The strikes bill making its way through parliament potentially means employers will be able to block workers from taking industrial action. Despite his efforts to portray trade unions as out-of-control, is Rishi Sunak misreading the voters’ opinion?
A mid ongoing strikes across multiple sectors, Rishi Sunak’s government has announced plans to introduce new legislation that would dramatically tighten restrictions on unions in England, Scotland and Wales.
The strikes (minimum service levels) bill, currently being debated in parliament, would mean that people working in border security, education, the fire brigade, transport, the NHS and nuclear decommissioning would have to maintain minimum levels of service on strike days. So some teachers or nurses, for example, would be expected to work, regardless of whether they are a union member or not.
The language of the bill suggests that sweeping powers will be given to employers to determine what the minimal service level will be on any given strike day, and even who constitutes a key worker and should therefore be required to work. Unions would be expected to ensure their members are meeting these minimal levels of service.
Unions could be taken to court and forced to pay for an employers’ losses caused by strike action. And if a strike compromises the minimum level of service, those continuing to observe the action would be doing so illegally. Someone going on strike would therefore not receive legal protections, such as from being fired, if they went on strike under these conditions. Their employer could consider them in breach of their contract and personally liable.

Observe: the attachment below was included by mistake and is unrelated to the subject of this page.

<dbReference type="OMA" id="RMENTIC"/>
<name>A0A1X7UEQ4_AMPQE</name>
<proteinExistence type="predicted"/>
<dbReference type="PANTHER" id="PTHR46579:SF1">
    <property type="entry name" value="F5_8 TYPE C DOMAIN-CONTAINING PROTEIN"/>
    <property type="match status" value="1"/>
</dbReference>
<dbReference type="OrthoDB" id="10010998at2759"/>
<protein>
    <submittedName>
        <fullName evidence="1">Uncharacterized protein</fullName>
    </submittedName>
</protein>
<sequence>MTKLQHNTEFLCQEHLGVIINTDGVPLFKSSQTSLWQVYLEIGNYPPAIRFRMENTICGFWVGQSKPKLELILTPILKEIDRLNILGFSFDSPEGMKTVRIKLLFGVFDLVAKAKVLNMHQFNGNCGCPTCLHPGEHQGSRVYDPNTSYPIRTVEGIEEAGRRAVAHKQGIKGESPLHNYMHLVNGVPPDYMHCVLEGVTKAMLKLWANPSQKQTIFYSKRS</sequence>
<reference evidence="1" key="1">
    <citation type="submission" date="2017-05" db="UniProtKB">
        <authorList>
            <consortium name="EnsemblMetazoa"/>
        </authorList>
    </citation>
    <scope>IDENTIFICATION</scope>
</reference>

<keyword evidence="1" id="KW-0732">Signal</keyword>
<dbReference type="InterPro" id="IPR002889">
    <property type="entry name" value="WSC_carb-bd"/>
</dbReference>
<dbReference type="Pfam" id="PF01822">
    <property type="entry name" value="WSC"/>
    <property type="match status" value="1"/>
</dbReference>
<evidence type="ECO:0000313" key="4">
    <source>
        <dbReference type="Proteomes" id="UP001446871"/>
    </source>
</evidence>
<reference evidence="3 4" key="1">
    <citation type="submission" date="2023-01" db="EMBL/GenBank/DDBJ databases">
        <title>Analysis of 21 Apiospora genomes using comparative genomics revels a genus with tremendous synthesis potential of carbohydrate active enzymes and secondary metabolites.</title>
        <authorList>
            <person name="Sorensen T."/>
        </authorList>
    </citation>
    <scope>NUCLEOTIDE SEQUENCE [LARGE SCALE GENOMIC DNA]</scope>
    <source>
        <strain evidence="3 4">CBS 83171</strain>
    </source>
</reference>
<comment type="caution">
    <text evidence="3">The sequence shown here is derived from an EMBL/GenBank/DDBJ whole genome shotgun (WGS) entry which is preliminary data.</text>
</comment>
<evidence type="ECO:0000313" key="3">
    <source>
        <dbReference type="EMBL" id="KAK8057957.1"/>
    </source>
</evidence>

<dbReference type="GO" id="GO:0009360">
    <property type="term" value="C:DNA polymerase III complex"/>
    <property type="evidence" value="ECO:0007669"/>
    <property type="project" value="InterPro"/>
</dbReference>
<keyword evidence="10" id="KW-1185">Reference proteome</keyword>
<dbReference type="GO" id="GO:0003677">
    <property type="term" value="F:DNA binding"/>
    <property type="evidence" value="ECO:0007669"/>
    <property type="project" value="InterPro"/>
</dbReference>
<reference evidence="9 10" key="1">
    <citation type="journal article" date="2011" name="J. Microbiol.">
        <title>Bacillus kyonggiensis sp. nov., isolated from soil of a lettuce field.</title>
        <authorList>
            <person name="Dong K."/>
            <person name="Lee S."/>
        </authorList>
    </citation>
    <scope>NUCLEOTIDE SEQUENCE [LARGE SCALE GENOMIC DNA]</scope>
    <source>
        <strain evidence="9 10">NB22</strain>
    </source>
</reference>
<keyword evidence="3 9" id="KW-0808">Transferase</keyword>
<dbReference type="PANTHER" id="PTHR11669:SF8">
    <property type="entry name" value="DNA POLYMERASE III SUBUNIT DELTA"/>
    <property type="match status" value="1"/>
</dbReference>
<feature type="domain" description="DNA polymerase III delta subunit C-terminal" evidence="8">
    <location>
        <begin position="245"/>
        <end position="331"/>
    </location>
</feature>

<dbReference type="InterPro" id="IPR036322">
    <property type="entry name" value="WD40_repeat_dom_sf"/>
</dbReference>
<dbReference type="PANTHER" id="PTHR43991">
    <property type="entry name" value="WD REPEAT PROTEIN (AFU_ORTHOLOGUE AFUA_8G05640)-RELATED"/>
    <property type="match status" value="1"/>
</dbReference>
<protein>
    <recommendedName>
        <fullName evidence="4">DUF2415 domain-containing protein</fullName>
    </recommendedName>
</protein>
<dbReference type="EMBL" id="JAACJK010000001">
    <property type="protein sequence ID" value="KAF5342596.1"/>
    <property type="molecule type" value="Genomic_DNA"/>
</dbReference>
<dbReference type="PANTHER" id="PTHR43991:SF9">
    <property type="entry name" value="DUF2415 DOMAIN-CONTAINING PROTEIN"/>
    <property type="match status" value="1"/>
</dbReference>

The definitions given for key workers and minimum service levels in the bill are quite broad, and give employers the ability to decide who and what qualifies. For example, in a hospital, aside from doctors and nurses, cleaning and administration staff could also be declared key workers, and forced to maintain minimal service levels.
There would be nothing to stop a rail company declaring all scheduled services as essential, effectively stopping members from striking at all. As employers get to decide which individual workers they see as vital, they could choose to name union members only, although this may count as trade union victimisation, illegal under the Trade Union and Labour Relations (Consolidation) Act 1992.
The government line
The government says the legislation brings the UK into line with other countries and that it makes sense to promise minimum safety levels in key services during strike action. The bill also suggests that while unions will have a consultative role on who and what constitutes minimum service, the ultimate decision will rest with employers.
Some unions already have voluntary agreements in place with employers to maintain safety. For example, the Royal College of Nursing will offer “derogations” to certain members, effectively giving them permission to continue working to “maintain life-preserving care”, with the number of derogations negotiated directly with employers.
The new bill would formalise that negotiation in law – but on terms heavily favouring the employer.